A Sweet Act of Creative Generosity

Most challenges modern agencies face stem from how we, as an industry, spent decades devaluing our one, singular asset: creativity. We gave it away for years since we earned our margins in media markups.

This worked fine, until it didn’t. By the time broadband and mobile fragmented the media landscape into a thousand platforms, we had trained clients not to pay for the one thing we truly own. And the results have not been pretty.

It’s a situation made worse by creative people themselves. We tend to underprice our own product, accepting lower compensation due to our sheer love of making things. That’s why a story last Saturday involving a creative team from Wong Doody LA made me smile so much. Call it “The Saved Quinceañera.”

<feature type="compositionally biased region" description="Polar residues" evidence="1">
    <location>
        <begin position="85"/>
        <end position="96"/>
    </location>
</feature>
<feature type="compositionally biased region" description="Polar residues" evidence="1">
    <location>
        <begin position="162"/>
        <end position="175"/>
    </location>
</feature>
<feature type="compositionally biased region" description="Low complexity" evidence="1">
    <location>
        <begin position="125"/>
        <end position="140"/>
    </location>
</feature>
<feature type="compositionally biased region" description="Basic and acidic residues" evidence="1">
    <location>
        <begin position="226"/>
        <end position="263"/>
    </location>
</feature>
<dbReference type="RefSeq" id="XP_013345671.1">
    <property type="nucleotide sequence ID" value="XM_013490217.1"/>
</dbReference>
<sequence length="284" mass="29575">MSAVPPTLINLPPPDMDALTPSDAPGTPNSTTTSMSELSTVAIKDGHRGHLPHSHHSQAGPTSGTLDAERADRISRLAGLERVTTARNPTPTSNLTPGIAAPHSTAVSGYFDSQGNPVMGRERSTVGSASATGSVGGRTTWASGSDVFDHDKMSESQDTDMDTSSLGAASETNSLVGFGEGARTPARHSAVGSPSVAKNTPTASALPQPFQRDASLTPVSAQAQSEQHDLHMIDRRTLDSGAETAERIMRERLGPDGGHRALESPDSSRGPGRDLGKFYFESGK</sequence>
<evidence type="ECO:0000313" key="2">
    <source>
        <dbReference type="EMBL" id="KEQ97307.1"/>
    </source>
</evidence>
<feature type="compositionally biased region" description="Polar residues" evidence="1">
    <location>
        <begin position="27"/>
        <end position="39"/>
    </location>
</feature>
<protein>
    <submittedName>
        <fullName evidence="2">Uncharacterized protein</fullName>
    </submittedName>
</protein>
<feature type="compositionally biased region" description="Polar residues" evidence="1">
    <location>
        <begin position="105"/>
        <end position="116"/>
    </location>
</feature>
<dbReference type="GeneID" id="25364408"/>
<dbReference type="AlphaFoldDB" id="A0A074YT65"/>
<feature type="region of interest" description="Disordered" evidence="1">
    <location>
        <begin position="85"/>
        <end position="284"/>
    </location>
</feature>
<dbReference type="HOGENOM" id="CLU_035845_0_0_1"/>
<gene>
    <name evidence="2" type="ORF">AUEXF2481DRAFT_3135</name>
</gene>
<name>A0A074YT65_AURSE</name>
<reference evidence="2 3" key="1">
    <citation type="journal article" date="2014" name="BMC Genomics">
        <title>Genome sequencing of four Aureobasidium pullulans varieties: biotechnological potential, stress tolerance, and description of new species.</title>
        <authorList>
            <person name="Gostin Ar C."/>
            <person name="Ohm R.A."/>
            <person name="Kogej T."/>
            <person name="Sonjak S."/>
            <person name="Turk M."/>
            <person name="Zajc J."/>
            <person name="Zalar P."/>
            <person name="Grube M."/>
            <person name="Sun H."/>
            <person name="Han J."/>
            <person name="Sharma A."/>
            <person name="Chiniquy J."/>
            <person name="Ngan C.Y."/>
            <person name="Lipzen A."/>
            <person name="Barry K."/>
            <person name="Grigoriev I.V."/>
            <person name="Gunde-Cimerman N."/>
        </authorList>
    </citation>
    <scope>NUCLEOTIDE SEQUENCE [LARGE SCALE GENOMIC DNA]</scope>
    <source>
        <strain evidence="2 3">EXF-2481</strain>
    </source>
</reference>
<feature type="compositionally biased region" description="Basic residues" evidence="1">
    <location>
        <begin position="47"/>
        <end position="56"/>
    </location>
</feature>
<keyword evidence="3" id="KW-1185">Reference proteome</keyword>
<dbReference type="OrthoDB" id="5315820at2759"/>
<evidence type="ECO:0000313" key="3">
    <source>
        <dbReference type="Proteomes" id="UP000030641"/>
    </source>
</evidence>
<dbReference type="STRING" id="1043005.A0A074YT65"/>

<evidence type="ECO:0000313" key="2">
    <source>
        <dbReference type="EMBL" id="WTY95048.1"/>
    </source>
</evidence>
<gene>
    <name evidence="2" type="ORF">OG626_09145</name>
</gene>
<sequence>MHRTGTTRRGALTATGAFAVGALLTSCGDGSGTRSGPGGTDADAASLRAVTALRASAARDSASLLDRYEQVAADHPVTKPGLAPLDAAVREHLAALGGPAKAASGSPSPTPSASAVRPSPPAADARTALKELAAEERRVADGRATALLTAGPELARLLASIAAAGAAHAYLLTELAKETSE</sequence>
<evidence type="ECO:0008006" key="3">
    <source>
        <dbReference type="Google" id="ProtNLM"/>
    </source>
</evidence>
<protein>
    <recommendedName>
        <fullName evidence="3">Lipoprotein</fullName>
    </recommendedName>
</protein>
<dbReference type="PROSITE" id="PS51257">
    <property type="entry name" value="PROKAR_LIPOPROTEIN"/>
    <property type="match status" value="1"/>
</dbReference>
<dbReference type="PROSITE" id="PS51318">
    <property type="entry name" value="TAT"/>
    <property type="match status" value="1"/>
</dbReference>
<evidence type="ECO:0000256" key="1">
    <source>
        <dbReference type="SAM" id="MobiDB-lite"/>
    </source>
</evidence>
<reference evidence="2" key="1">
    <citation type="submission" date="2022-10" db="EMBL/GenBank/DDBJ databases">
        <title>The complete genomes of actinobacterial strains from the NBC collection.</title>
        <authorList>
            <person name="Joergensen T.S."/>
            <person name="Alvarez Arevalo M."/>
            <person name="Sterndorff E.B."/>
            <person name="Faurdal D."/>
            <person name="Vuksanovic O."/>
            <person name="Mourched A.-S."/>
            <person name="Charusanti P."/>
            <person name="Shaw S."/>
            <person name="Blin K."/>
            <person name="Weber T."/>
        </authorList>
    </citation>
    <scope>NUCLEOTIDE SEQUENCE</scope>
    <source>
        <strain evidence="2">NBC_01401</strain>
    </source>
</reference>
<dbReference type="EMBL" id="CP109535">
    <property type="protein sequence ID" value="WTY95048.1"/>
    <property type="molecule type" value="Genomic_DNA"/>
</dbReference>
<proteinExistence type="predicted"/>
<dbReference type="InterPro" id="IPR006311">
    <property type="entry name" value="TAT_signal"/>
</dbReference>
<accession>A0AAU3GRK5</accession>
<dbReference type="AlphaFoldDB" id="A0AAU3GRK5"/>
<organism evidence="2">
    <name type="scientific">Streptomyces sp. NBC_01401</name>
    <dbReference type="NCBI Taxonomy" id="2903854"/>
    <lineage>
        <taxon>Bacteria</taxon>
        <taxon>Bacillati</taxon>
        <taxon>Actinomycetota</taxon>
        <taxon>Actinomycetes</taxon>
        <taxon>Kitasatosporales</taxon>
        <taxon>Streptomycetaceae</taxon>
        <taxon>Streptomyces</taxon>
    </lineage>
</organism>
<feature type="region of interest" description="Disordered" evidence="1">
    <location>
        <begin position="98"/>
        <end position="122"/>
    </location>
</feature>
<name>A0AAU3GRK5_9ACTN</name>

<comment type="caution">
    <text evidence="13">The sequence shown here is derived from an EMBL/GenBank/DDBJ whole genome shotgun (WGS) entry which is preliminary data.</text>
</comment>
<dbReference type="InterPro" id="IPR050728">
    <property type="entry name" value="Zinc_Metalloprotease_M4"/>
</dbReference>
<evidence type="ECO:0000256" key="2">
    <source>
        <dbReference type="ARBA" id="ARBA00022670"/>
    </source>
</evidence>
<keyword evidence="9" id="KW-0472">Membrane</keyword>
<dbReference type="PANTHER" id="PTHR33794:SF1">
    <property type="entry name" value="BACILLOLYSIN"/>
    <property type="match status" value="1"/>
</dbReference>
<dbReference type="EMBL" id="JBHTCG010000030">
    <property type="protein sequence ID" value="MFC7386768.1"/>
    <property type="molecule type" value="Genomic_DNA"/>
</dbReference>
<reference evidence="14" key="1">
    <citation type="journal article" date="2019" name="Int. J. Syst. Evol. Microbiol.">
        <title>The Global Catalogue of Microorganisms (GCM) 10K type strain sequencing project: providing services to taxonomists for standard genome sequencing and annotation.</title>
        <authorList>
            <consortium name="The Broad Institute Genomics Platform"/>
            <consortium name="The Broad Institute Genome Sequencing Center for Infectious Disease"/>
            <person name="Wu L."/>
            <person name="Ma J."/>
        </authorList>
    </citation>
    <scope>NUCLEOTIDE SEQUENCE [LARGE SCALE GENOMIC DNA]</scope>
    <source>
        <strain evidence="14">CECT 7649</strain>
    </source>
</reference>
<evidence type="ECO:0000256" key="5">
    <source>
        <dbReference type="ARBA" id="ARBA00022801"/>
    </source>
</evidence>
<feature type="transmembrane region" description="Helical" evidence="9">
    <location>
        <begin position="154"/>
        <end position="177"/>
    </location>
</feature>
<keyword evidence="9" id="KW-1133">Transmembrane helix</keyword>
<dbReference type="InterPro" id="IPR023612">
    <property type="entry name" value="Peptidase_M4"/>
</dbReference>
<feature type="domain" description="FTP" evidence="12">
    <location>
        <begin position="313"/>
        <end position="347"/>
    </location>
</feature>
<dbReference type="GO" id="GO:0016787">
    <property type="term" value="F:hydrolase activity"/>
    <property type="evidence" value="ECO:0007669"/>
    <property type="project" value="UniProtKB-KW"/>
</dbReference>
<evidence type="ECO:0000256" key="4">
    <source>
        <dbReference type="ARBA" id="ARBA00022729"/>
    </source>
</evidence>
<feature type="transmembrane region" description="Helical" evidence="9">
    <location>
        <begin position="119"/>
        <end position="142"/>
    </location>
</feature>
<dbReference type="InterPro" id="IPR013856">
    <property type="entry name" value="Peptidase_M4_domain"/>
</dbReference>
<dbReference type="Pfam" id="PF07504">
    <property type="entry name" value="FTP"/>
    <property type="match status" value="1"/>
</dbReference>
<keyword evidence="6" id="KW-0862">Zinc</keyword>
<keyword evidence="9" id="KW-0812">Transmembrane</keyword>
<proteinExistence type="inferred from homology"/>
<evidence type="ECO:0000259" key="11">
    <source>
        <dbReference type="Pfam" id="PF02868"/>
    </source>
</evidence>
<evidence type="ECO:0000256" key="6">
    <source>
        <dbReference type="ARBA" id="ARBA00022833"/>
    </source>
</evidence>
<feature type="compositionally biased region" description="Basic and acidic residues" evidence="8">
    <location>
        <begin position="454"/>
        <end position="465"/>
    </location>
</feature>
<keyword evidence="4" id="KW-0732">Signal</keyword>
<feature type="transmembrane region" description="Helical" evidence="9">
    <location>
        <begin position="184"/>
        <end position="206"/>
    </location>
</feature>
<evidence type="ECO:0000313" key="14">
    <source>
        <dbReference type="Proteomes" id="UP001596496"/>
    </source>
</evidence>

The creative team was prepping a massive video and still shoot down in Houston with Patrick Molnar, a nationally-recognized, professional lifestyle photographer. As they worked in the museum district off Rice University, producer Amy Wise noticed a group of teenagers posing around a fountain as family members snapped photos with their phones. Being curious and outgoing (invaluable traits in an agency producer), Amy quickly learned it was Jasmine’s quinceañera–the traditional celebration of a fifteen year old girl’s transition from childhood to womanhood. Unfortunately, the large bus they had rented for their celebration hit a curb and blew a tire, setting them back a few hours. By the time they arrived at the park for their shoot, their photographer had given up and left.